Sometimes, the barbs can painfully irritate the skin or cause an infection. Such was the case for a young woman Dieter and his colleagues encountered who tripped and fell on a cactus while getting up from dinner. It was not long before swelling and redness had set in, says Dieter, who reported the incident last year in the journal WOUNDS. This reaction can lead to pustules that last for months and can result in little black spots of dead skin that need to be cut out. In some cases, the wound may become infected with the bacteria that cause staph infections or gas gangrene.
That’s not the most likely outcome, though. “Most people are going to do okay,” Dieter says. “They’ll get over it in a few days or a week or two, but in some people it goes on a long time.”
Putting a cold pack on your skin right after you’ve been pricked may lessen the severity of the reaction, Dieter adds.
Great. How do I get this thing out?
First of all, don’t grab the spines.
“It’s a natural reaction,” Dieter says. But “you’re better off not to use your fingers if you can avoid it.”
It’s all too easy to make a bad situation worse, particularly if you try to pull off pieces of cholla with your bare hands. Nobel once saw the aftermath of this decision in a couple in Saguaro National Forest who had fallen victim to the notorious teddy bear cholla. Initially, one of the pair had become stuck on a piece of stem, and when his wife tried to free him she too was snared.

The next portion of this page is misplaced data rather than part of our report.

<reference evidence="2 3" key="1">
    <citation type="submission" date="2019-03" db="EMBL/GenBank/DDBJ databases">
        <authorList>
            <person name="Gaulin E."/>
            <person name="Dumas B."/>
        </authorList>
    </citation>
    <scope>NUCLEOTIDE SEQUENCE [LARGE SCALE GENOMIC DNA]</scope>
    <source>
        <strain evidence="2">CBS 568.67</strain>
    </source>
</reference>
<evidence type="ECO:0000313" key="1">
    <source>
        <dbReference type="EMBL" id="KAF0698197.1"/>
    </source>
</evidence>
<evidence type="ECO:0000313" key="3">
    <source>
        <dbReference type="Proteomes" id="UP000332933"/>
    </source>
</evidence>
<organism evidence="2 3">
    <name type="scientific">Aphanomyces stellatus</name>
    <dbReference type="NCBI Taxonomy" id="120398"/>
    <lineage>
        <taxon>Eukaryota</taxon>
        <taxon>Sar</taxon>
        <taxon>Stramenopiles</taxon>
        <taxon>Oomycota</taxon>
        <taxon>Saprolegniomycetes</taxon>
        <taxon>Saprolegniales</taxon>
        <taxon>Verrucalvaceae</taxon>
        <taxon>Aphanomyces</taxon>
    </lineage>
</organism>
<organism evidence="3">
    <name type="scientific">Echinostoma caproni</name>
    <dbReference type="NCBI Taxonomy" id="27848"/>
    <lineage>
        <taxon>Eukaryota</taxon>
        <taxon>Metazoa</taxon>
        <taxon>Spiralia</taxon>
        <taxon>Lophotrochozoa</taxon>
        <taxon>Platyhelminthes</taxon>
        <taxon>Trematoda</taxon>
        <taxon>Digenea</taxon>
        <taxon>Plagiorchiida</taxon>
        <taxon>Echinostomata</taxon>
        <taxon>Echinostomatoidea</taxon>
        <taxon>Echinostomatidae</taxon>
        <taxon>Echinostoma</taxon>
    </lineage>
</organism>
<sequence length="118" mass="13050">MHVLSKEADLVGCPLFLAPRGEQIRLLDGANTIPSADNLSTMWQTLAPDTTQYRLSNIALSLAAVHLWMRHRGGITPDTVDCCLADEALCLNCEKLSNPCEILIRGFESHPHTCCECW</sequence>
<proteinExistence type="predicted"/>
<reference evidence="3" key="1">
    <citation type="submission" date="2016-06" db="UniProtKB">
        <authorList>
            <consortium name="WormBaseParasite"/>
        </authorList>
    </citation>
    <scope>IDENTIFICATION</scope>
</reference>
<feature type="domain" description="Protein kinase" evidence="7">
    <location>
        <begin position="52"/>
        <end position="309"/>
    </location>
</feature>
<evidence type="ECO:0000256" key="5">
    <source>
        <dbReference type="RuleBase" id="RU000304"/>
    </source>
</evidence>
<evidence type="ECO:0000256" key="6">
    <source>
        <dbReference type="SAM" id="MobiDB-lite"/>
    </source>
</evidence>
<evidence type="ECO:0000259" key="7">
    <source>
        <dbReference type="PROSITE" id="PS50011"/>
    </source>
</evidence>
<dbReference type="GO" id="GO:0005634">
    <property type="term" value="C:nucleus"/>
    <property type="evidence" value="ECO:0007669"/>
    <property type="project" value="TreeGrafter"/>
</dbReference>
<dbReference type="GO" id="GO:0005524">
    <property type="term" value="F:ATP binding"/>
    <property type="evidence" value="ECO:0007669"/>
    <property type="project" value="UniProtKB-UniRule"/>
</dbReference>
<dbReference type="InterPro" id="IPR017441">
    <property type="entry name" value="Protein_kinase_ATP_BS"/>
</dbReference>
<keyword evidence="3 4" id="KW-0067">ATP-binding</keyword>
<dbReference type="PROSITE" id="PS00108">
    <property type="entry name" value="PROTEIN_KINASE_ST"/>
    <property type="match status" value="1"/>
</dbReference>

“The more they struggled the deeper the spines went,” Nobel says. “They were screaming for help walking along the road in an unnatural embrace, holding hands with the tortuous joint.” Nobel was able to free the pair by cutting the spines out with a pair of wire cutters.
Puente-Martinez also recommends removing the chunk of stem the spines are attached to before dealing with the individual prickers, as he did on the occasion in Mexico when his friend’s lip became a pincushion. Use a pair of scissors or pliers to clip the spines attached to the stem, leaving about half-inch segments of spine behind in your skin, he advises. You can also use the teeth of a comb to work the stem and some of the spines free. If the spines are embedded in your hand and you don’t have any tools handy, you can also try bending over, stepping on the stem joint, and tugging your hand free, although this will likely cause a bit more bleeding as the spines are pulled away.
What you should do next depends on the kind of spine you’re dealing with. You can try working larger, needle-like spines out with a pair of tweezers. The straight spines found on cactuses like the saguaro are the easiest to pull free, while barbed cholla spears or hooked spines like those found on barrel cactuses will—not surprisingly—take a little more work.